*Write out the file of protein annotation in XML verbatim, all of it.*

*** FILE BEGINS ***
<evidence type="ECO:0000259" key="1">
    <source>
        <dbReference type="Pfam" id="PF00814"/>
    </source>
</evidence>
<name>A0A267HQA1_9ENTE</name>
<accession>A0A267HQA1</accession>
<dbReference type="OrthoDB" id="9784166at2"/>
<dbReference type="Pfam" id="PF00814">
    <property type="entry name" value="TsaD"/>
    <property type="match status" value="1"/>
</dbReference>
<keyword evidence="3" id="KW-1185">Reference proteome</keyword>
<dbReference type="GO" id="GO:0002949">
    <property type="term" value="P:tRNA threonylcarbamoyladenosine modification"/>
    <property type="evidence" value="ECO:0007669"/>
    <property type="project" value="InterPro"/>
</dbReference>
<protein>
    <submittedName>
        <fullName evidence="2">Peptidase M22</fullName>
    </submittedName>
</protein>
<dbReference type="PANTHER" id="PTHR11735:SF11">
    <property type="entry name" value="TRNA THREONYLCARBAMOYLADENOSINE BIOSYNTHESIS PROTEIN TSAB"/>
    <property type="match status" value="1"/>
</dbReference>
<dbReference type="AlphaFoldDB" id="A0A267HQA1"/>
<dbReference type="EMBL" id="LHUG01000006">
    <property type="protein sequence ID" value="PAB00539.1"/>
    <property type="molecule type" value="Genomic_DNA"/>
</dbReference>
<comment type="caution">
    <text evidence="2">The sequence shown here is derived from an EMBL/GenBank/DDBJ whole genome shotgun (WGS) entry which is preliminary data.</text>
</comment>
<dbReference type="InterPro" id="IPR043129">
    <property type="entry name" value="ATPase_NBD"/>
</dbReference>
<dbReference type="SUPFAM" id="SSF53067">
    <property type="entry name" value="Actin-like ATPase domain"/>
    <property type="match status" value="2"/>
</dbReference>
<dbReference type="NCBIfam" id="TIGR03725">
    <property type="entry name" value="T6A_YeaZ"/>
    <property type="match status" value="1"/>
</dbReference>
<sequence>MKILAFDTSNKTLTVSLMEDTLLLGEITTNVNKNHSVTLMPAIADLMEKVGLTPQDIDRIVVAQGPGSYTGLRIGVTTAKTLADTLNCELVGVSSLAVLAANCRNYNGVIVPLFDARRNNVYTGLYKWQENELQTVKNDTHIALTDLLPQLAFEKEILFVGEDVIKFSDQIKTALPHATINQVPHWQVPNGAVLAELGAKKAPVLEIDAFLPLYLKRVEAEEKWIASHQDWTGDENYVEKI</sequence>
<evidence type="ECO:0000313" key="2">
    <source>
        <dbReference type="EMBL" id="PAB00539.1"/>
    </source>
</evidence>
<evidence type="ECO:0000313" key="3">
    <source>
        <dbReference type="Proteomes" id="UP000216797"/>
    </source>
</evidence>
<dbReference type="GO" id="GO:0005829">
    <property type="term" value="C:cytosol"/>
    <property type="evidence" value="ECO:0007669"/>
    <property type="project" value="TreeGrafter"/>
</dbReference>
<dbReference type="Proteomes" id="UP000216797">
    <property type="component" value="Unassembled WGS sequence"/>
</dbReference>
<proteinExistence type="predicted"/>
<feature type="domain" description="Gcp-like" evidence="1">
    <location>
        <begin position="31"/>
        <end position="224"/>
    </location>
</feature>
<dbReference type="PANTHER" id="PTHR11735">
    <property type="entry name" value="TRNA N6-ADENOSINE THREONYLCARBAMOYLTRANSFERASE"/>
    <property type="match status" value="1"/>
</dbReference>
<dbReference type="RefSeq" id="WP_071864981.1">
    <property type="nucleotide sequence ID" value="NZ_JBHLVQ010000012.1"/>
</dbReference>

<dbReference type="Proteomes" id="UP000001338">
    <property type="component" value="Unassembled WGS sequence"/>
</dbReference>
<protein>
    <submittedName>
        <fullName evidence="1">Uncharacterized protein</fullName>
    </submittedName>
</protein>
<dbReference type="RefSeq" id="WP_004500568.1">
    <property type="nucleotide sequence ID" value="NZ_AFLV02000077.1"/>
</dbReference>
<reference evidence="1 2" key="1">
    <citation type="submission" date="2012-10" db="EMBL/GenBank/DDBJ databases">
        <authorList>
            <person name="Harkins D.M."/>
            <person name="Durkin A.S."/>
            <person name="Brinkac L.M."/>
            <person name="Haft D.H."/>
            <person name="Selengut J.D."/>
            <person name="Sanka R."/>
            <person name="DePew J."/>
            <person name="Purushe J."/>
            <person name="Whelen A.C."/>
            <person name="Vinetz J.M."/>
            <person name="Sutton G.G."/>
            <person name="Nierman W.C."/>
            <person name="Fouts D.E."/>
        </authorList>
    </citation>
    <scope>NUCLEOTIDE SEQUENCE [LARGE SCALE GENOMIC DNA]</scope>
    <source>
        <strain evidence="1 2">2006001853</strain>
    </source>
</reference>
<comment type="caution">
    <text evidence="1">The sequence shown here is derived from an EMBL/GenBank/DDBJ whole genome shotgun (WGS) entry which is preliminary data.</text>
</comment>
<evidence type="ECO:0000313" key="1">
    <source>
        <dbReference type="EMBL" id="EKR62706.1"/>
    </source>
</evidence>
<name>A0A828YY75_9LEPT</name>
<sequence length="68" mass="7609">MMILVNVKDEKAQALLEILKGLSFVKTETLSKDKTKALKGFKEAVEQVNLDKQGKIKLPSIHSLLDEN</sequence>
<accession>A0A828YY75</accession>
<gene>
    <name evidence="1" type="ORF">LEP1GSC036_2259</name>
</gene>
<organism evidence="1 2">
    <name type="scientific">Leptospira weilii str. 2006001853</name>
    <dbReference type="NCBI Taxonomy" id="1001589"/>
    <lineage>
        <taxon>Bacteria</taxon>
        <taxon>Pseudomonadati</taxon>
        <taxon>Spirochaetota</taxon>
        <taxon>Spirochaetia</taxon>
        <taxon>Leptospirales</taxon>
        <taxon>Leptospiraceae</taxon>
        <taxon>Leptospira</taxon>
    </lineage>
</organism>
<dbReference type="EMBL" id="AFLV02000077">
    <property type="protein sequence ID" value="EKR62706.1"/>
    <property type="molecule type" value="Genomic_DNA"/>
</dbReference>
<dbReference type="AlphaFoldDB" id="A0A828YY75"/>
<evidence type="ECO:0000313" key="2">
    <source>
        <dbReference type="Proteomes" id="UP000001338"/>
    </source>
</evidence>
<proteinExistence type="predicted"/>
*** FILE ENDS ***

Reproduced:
<evidence type="ECO:0000259" key="1">
    <source>
        <dbReference type="Pfam" id="PF00814"/>
    </source>
</evidence>
<name>A0A267HQA1_9ENTE</name>
<accession>A0A267HQA1</accession>
<dbReference type="OrthoDB" id="9784166at2"/>
<dbReference type="Pfam" id="PF00814">
    <property type="entry name" value="TsaD"/>
    <property type="match status" value="1"/>
</dbReference>
<keyword evidence="3" id="KW-1185">Reference proteome</keyword>
<dbReference type="GO" id="GO:0002949">
    <property type="term" value="P:tRNA threonylcarbamoyladenosine modification"/>
    <property type="evidence" value="ECO:0007669"/>
    <property type="project" value="InterPro"/>
</dbReference>
<protein>
    <submittedName>
        <fullName evidence="2">Peptidase M22</fullName>
    </submittedName>
</protein>
<dbReference type="PANTHER" id="PTHR11735:SF11">
    <property type="entry name" value="TRNA THREONYLCARBAMOYLADENOSINE BIOSYNTHESIS PROTEIN TSAB"/>
    <property type="match status" value="1"/>
</dbReference>
<dbReference type="AlphaFoldDB" id="A0A267HQA1"/>
<dbReference type="EMBL" id="LHUG01000006">
    <property type="protein sequence ID" value="PAB00539.1"/>
    <property type="molecule type" value="Genomic_DNA"/>
</dbReference>
<comment type="caution">
    <text evidence="2">The sequence shown here is derived from an EMBL/GenBank/DDBJ whole genome shotgun (WGS) entry which is preliminary data.</text>
</comment>
<dbReference type="InterPro" id="IPR043129">
    <property type="entry name" value="ATPase_NBD"/>
</dbReference>
<dbReference type="SUPFAM" id="SSF53067">
    <property type="entry name" value="Actin-like ATPase domain"/>
    <property type="match status" value="2"/>
</dbReference>
<dbReference type="NCBIfam" id="TIGR03725">
    <property type="entry name" value="T6A_YeaZ"/>
    <property type="match status" value="1"/>
</dbReference>
<sequence>MKILAFDTSNKTLTVSLMEDTLLLGEITTNVNKNHSVTLMPAIADLMEKVGLTPQDIDRIVVAQGPGSYTGLRIGVTTAKTLADTLNCELVGVSSLAVLAANCRNYNGVIVPLFDARRNNVYTGLYKWQENELQTVKNDTHIALTDLLPQLAFEKEILFVGEDVIKFSDQIKTALPHATINQVPHWQVPNGAVLAELGAKKAPVLEIDAFLPLYLKRVEAEEKWIASHQDWTGDENYVEKI</sequence>
<evidence type="ECO:0000313" key="2">
    <source>
        <dbReference type="EMBL" id="PAB00539.1"/>
    </source>
</evidence>
<evidence type="ECO:0000313" key="3">
    <source>
        <dbReference type="Proteomes" id="UP000216797"/>
    </source>
</evidence>
<dbReference type="GO" id="GO:0005829">
    <property type="term" value="C:cytosol"/>
    <property type="evidence" value="ECO:0007669"/>
    <property type="project" value="TreeGrafter"/>
</dbReference>
<dbReference type="Proteomes" id="UP000216797">
    <property type="component" value="Unassembled WGS sequence"/>
</dbReference>
<proteinExistence type="predicted"/>
<feature type="domain" description="Gcp-like" evidence="1">
    <location>
        <begin position="31"/>
        <end position="224"/>
    </location>
</feature>
<dbReference type="PANTHER" id="PTHR11735">
    <property type="entry name" value="TRNA N6-ADENOSINE THREONYLCARBAMOYLTRANSFERASE"/>
    <property type="match status" value="1"/>
</dbReference>
<dbReference type="RefSeq" id="WP_071864981.1">
    <property type="nucleotide sequence ID" value="NZ_JBHLVQ010000012.1"/>
</dbReference>

<dbReference type="Proteomes" id="UP000001338">
    <property type="component" value="Unassembled WGS sequence"/>
</dbReference>
<protein>
    <submittedName>
        <fullName evidence="1">Uncharacterized protein</fullName>
    </submittedName>
</protein>
<dbReference type="RefSeq" id="WP_004500568.1">
    <property type="nucleotide sequence ID" value="NZ_AFLV02000077.1"/>
</dbReference>
<reference evidence="1 2" key="1">
    <citation type="submission" date="2012-10" db="EMBL/GenBank/DDBJ databases">
        <authorList>
            <person name="Harkins D.M."/>
            <person name="Durkin A.S."/>
            <person name="Brinkac L.M."/>
            <person name="Haft D.H."/>
            <person name="Selengut J.D."/>
            <person name="Sanka R."/>
            <person name="DePew J."/>
            <person name="Purushe J."/>
            <person name="Whelen A.C."/>
            <person name="Vinetz J.M."/>
            <person name="Sutton G.G."/>
            <person name="Nierman W.C."/>
            <person name="Fouts D.E."/>
        </authorList>
    </citation>
    <scope>NUCLEOTIDE SEQUENCE [LARGE SCALE GENOMIC DNA]</scope>
    <source>
        <strain evidence="1 2">2006001853</strain>
    </source>
</reference>
<comment type="caution">
    <text evidence="1">The sequence shown here is derived from an EMBL/GenBank/DDBJ whole genome shotgun (WGS) entry which is preliminary data.</text>
</comment>
<evidence type="ECO:0000313" key="1">
    <source>
        <dbReference type="EMBL" id="EKR62706.1"/>
    </source>
</evidence>
<name>A0A828YY75_9LEPT</name>
<sequence length="68" mass="7609">MMILVNVKDEKAQALLEILKGLSFVKTETLSKDKTKALKGFKEAVEQVNLDKQGKIKLPSIHSLLDEN</sequence>
<accession>A0A828YY75</accession>
<gene>
    <name evidence="1" type="ORF">LEP1GSC036_2259</name>
</gene>
<organism evidence="1 2">
    <name type="scientific">Leptospira weilii str. 2006001853</name>
    <dbReference type="NCBI Taxonomy" id="1001589"/>
    <lineage>
        <taxon>Bacteria</taxon>
        <taxon>Pseudomonadati</taxon>
        <taxon>Spirochaetota</taxon>
        <taxon>Spirochaetia</taxon>
        <taxon>Leptospirales</taxon>
        <taxon>Leptospiraceae</taxon>
        <taxon>Leptospira</taxon>
    </lineage>
</organism>
<dbReference type="EMBL" id="AFLV02000077">
    <property type="protein sequence ID" value="EKR62706.1"/>
    <property type="molecule type" value="Genomic_DNA"/>
</dbReference>
<dbReference type="AlphaFoldDB" id="A0A828YY75"/>
<evidence type="ECO:0000313" key="2">
    <source>
        <dbReference type="Proteomes" id="UP000001338"/>
    </source>
</evidence>
<proteinExistence type="predicted"/>